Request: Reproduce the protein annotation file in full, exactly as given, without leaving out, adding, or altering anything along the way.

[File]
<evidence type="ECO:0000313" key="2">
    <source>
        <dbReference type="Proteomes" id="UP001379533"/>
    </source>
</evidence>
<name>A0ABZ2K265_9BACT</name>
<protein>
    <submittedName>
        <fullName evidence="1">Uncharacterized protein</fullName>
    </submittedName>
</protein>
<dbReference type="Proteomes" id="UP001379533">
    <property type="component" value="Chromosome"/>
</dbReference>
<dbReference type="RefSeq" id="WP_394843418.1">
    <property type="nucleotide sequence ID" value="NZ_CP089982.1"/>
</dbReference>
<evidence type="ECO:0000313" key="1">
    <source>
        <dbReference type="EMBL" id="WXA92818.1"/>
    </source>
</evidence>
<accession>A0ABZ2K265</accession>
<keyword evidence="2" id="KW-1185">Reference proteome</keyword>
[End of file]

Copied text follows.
<evidence type="ECO:0000313" key="2">
    <source>
        <dbReference type="Proteomes" id="UP001379533"/>
    </source>
</evidence>
<name>A0ABZ2K265_9BACT</name>
<protein>
    <submittedName>
        <fullName evidence="1">Uncharacterized protein</fullName>
    </submittedName>
</protein>
<dbReference type="Proteomes" id="UP001379533">
    <property type="component" value="Chromosome"/>
</dbReference>
<dbReference type="RefSeq" id="WP_394843418.1">
    <property type="nucleotide sequence ID" value="NZ_CP089982.1"/>
</dbReference>
<evidence type="ECO:0000313" key="1">
    <source>
        <dbReference type="EMBL" id="WXA92818.1"/>
    </source>
</evidence>
<accession>A0ABZ2K265</accession>
<keyword evidence="2" id="KW-1185">Reference proteome</keyword>